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The March 28, 2011
In 2010, the Paris Region welcomed 243 foreign companies, up an outstanding 27% as compared to 2009, and to 22% for the rest of France.
This new production potential will generate over 8,400 jobs in the next three years, against 8,300 in 2009, which also puts the Paris Region ahead of its French counterparts.
Despite a tough economic outlook, the Paris Region remained attractive, securing its leading position in France as a host to new foreign businesses. Just by itself, the Paris Region in 2010 received over 30% of foreign company settlement projects recorded in France and 26% of the jobs created by those companies.
The Paris Region economy remains efficient: not only does it keep on being attractive, but in addition it causes local businesses to be created. In 2010, in terms of direct foreign investment, the Paris Region showed record results and the highest number of foreign companies to settle in the region in the past ten years (since we began keeping such records), representing 243 foreign companies getting established during the year; this means 5 per week, or 1 per business day! This should generate 8,415 jobs over the next 3 years: of course, the projects are of slightly smaller size; business leaders are careful, and they are postponing their hiring to some extent, says Paris Region Economic Development Agency CEO Denis Tersen.
In all, there are 17,400 businesses and 700,000 wage earners who depend on a foreign group in the Paris Region, representing 18% of the region's total, making the region the French leader in the hosting of foreign companies.
International settlement in the Paris Region broken down by country of origin
In 2010, the United States made a strong comeback with half of the American companies settling in France doing so in the Paris Region. Together with the United Kingdom, the United States remained the foremost investors in the Paris Region in 2010. Unlike the previous two years, Germany and its 20 businesses investing in the Paris Region was overtaken by China (22 businesses). Those 4 countries alone made up over 50% of foreign investment in the region in 2010.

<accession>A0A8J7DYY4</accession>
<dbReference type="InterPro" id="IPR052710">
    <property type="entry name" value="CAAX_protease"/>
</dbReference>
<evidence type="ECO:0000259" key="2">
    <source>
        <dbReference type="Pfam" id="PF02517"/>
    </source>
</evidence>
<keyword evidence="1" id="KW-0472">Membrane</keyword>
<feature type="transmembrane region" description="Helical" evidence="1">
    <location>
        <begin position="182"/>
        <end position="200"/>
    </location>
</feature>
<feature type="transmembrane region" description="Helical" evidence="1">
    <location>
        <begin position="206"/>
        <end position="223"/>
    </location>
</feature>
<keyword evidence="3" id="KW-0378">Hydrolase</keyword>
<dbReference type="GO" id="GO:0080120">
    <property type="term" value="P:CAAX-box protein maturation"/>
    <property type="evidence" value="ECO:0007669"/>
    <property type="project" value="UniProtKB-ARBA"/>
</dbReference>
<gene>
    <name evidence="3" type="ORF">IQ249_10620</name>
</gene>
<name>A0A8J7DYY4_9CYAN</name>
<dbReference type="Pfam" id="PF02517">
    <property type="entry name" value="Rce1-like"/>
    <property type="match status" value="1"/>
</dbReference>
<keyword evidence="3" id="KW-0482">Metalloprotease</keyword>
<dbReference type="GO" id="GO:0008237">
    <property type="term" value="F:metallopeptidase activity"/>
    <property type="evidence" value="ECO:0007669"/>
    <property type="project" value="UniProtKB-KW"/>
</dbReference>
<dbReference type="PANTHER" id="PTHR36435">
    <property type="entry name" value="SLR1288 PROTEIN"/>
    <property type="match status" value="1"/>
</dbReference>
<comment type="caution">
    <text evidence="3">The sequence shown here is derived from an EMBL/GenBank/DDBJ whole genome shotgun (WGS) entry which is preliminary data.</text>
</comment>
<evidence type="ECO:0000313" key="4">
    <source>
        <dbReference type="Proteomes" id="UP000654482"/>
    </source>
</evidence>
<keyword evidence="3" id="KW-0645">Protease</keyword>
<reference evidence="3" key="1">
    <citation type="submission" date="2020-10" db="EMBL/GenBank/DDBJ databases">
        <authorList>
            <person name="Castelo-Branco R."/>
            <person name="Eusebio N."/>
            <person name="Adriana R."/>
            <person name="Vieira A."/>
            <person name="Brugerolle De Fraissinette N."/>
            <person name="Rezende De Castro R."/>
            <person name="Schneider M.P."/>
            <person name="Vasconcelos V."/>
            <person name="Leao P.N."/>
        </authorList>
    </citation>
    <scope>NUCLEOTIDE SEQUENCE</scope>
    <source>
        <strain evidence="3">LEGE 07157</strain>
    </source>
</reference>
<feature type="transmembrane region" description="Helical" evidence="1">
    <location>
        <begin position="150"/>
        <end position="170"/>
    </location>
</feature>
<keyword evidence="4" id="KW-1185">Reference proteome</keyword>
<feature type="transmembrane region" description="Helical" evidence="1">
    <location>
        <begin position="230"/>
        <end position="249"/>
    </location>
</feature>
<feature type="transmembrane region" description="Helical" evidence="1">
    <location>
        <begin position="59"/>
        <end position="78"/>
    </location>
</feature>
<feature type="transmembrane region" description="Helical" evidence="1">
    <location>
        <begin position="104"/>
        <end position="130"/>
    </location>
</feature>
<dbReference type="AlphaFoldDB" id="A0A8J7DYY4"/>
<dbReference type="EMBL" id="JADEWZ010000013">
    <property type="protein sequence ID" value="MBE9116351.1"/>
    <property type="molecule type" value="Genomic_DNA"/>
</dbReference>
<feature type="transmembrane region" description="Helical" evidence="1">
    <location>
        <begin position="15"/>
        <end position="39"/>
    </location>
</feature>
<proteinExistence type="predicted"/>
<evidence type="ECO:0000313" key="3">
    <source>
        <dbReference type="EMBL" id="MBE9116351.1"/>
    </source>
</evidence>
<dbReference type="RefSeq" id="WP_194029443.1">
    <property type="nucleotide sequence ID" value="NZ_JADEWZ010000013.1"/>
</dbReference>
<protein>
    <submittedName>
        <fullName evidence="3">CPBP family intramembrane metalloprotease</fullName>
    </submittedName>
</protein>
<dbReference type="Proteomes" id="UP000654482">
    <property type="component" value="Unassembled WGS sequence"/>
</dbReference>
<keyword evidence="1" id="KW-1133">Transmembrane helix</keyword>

In terms of jobs forecast over the next three years, the United States, Ireland and Japan were the three leading purveyors, representing in all 55% of all jobs created by foreign companies during the year.
International settlement in the Paris Region broken down by business sector
The Paris Region was particularly attractive in 2010 to service and computer services companies, which make up one third of all settlement projects in the year and half the jobs created or maintained.
As it did in 2009, the clothing sector contributed a significant share in terms of jobs with 12% of all employment.
Financial services were also on the increase (13), demonstrating the Paris Region's ongoing standing as a European finance centre.
One should note the importance of energy sector projects, representing close to 8% of projects in 2010.
International settlement in the Paris Region broken down by corporate activity: a growing number of decision-making centres
Companies that choose the Paris Region assign a variety of corporate activities to their local structures. The main trend for the region is to attract decision-making centres, followed by retail, and by services for businesses and for consumers. Those three activities make up close to 83% of all projects and jobs.
Decision-making centres represented 50% of foreign company settlement projects in 2010.
There is another noteworthy phenomenon: since 2008, we have observed a substantial increase in the number of established R&D centres (2 in 2008, 13 in 2009 and 16 in 2010). This trend demonstrates the efficiency of the measures taking in favour of research (competitiveness clusters, research tax credit, etc.).
Standing at the heart of the reception structure for international companies, the Paris Region Economic Development Agency acts as a major intermediary... Of course, we provide a wide range of highly operational services (the search for premises, support in hiring, legal assistance, etc.), but what international businesses are really concerned about is to be connected to the real economy, explains Denis Tersen.
update April 17, 2012